By Mark Nelson, Works Officer | Apiha Kaimahi, based in Hokitika
West Coast conservation land took a hammering in Cyclone Ita over Easter and the clean-up is still underway to clear windblown trees from tracks in the Kawatiri/Buller region.
Crews from around the country have flown into Buller to help clear tracks. Pictured (on the final day of work on Inland track): Nathan Lightbourne (Manawatu), Stephen 'Nobby' Robson (Manawatu), Tim Mitchell (Punakaiki), John 'JJ' Rasmussen (Manawatu), Daryl Stephens (Catchpool/Wellington)
Seeing the devastation
I recently spent a day with the Chainsaw Team from the Kawatiri/Westport Office undertaking windfall clearance on the Inland Pack track out of Punakaiki post Cyclone Ita.
I've worked with this team before and was keen to catch up with them, see how they were coping with this massive event.
Many of the larger trees have massive root plates attached, showing how these forest giants have simply toppled over in the winds of Cyclone Ita
I met Tim Mitchell early on 19 June at the workshop in Punakaiki, with Hayden Chalmers, Dave Guppy and Simon Abel arriving from the Westport office.
After a very good hazard briefing we headed out to get stuck into the work. This is a close-knit team and they get on together very well. They are serious about what they do but there was good humour throughout the day.
The sheer devastation caused by Cyclone Ita is hard to imagine until you are standing on the ground in the middle of it. There are trees lying everywhere and they are thick. In some places the forest canopy has almost vanished.
Trunks range in size from 25 mm to 1300 mm. Many of the larger trees have root plates attached and there are root plates with multiple large stems. The windfall is so thick that the team have often only been able to clear 25 to 30 metres per day.
Everything is criss-crossed and, arriving at the site where the team finished clearing the day before, the track disappears into a 4 metre high wall of green. There are widow makers hanging in some of the adjacent trees. Some trees have been uprooted but are still upright.
Conservation Services Manager for Buller/Kawatiri, Bob Dickson, surveys the damage to Inland Track, with Senior Ranger Eric de Boer
How are the team's coping?
Clearing each tree has its own risks and challenges, depending on its size and location. Crews need to be top of their game at all times to make smart decisions about how to approach the job
Trees of all sizes lay crisscrossed across the tracks; luckily most of the bridges and infrastructure escaped largely unscathed
Working through an event like this takes planning, discipline and a real team effort at every level.
Managers making sure staff are not fatigued and have regular breaks, and supervisors making sure processes for hazard ID and windfall assessment are worked through for every tree and situation. In general everybody is keeping an eye out for their teammates, making sure everyone stays safe. There is nothing left unsaid here.
Working in this hazardous environment day after day can lead to normalising the work, and the team in Buller have worked hard not to let this happen.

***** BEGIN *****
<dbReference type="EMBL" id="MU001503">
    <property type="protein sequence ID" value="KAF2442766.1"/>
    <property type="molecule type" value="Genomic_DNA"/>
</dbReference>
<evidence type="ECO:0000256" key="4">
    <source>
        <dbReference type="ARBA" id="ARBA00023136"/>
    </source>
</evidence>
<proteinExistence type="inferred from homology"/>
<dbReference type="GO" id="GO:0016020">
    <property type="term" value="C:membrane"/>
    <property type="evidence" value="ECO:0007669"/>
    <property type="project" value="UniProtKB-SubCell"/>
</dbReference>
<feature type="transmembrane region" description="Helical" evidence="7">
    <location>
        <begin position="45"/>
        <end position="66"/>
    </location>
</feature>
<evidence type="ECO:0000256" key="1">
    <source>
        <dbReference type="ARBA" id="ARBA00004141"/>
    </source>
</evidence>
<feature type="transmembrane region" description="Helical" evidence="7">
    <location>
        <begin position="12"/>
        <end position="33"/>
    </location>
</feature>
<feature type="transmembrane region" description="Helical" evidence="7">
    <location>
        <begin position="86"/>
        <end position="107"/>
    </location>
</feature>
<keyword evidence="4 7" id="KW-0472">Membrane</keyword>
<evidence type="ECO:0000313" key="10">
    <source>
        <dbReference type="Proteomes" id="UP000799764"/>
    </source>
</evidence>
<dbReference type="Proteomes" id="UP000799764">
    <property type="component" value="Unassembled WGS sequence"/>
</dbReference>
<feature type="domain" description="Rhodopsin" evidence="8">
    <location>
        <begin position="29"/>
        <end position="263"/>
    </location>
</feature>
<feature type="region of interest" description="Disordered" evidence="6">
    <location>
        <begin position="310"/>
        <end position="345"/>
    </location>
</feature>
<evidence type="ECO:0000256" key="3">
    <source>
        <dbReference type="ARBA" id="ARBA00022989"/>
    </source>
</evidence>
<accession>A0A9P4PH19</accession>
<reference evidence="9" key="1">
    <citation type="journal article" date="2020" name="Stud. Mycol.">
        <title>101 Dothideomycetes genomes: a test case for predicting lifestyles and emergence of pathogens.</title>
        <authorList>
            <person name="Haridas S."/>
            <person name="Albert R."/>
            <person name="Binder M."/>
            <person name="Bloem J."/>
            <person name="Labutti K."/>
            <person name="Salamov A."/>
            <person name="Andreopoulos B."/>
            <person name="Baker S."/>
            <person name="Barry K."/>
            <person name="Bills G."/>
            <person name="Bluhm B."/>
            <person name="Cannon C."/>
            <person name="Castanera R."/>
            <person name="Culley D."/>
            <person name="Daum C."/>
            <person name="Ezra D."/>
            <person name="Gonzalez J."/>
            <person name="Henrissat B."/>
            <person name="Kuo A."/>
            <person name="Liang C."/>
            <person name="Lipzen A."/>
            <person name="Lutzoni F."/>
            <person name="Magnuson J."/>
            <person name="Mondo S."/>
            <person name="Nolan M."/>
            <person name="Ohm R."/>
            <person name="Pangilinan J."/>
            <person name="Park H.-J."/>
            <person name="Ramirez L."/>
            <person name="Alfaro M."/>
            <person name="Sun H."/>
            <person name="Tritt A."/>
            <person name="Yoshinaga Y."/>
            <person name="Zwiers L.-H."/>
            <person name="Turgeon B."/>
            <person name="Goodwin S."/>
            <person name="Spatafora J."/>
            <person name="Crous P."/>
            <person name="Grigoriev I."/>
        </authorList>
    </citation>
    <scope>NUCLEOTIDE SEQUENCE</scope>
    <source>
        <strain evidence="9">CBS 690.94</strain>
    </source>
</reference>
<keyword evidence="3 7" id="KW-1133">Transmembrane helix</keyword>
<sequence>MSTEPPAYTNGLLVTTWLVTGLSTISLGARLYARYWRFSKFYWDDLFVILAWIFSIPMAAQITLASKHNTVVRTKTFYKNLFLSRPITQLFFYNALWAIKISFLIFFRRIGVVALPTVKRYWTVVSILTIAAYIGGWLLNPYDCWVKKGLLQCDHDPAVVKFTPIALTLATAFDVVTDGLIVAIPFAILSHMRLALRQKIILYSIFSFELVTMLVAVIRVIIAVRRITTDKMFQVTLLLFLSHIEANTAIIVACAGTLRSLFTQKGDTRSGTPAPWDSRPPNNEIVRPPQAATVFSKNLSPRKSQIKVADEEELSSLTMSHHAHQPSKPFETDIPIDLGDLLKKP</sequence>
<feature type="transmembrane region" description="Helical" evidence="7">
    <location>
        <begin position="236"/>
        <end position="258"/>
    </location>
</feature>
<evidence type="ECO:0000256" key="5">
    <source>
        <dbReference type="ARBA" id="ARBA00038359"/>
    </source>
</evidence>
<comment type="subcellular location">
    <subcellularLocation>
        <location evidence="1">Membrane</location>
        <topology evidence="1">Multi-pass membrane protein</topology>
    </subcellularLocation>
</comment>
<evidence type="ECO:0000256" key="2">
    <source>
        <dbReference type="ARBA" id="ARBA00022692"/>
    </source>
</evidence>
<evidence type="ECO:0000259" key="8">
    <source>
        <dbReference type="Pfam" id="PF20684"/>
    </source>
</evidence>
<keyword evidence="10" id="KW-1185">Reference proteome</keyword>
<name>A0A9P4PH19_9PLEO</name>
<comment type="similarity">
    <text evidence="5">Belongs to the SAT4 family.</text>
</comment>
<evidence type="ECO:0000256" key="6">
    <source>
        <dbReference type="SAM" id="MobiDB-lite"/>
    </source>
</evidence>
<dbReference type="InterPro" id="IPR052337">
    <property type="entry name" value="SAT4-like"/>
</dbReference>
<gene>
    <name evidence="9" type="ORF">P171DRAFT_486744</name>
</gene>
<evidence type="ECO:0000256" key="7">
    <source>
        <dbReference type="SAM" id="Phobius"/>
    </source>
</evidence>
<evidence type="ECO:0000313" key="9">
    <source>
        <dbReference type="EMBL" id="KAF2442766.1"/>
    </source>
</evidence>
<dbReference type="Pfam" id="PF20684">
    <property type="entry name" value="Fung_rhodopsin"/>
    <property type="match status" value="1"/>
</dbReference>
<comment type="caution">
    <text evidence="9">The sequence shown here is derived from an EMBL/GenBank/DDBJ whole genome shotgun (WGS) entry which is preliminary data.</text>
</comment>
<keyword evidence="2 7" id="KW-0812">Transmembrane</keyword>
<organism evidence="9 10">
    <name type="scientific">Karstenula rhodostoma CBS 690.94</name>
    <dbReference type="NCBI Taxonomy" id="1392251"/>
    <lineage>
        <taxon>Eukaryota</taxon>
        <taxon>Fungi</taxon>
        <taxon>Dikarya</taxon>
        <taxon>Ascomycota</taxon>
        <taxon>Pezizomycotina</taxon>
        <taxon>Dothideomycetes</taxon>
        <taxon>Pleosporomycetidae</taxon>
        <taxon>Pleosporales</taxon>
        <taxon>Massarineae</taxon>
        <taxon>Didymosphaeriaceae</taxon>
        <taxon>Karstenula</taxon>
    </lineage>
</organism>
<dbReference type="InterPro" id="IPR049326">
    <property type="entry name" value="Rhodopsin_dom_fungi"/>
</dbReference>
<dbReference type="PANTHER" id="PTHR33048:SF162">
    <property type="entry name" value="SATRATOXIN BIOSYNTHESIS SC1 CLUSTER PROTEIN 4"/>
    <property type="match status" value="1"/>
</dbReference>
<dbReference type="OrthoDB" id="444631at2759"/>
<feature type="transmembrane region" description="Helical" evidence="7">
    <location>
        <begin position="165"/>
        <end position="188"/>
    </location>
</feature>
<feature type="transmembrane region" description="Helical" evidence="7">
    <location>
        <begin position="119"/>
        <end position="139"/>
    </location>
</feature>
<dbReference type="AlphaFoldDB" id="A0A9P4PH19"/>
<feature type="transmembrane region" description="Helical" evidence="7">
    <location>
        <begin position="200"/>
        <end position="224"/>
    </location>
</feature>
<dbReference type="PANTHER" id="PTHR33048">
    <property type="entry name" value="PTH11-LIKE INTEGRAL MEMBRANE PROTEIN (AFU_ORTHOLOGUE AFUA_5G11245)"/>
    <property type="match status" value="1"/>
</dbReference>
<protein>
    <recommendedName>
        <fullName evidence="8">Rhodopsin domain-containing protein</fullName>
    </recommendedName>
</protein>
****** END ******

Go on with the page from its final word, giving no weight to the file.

This is a high hazard environment and a major event. Chainsaw teams from around the country who have flown in to lend support and transfer their knowledge and experience have helped this process of keeping perspective.
Even with the large number of man hours and the many different people involved, the safety record for the job has been close to perfect.
Have your head in the game
It's impossible to imagine the scale of the destruction caused by Cyclone Ita until you see it for yourself; most of the canopy around Inland Track (Punakaiki) now lies on the forest floor
The work is mentally and physically demanding, so it's essential to manage and avoid fatigue.
Try picking up a chainsaw with a 24 inch bar (about 8.5kg); carrying it an hour or so to site with your gas, supplies and gear; working for six hours wielding the saw at numerous angles and heights from ground to shoulder; and all the while being faced with deciphering the tangle of branches and trunks in front of you safely, knowing your own safety and the safety of your team is in your hands.
This is tough work. It's vital that everyone is at the top of their game every day.
There has been some significant learning for all concerned, lessons that will serve this team and those who worked on the job well into the future. You must "have your head in the game", utilise good process and remember that being safe is about a healthy mix of confidence, respect and team work.
Tim and his crew finished the job of clearing Inland Track on 7 July—an awesome milestone for the Buller team—but this is just one track of many in the district that have been hit just as hard.
The work will continue for the next few months, and even then there may be tracks that are left un-opened due to the sheer amount of damage.
This has been a great effort by the 'Boys from Buller'—and all those from around the country who have helped out along the way.
Check out the video of DOC staff members from Kawatiri/Westport office cleaning up windfall on the Inland Pack Track at Punakaiki.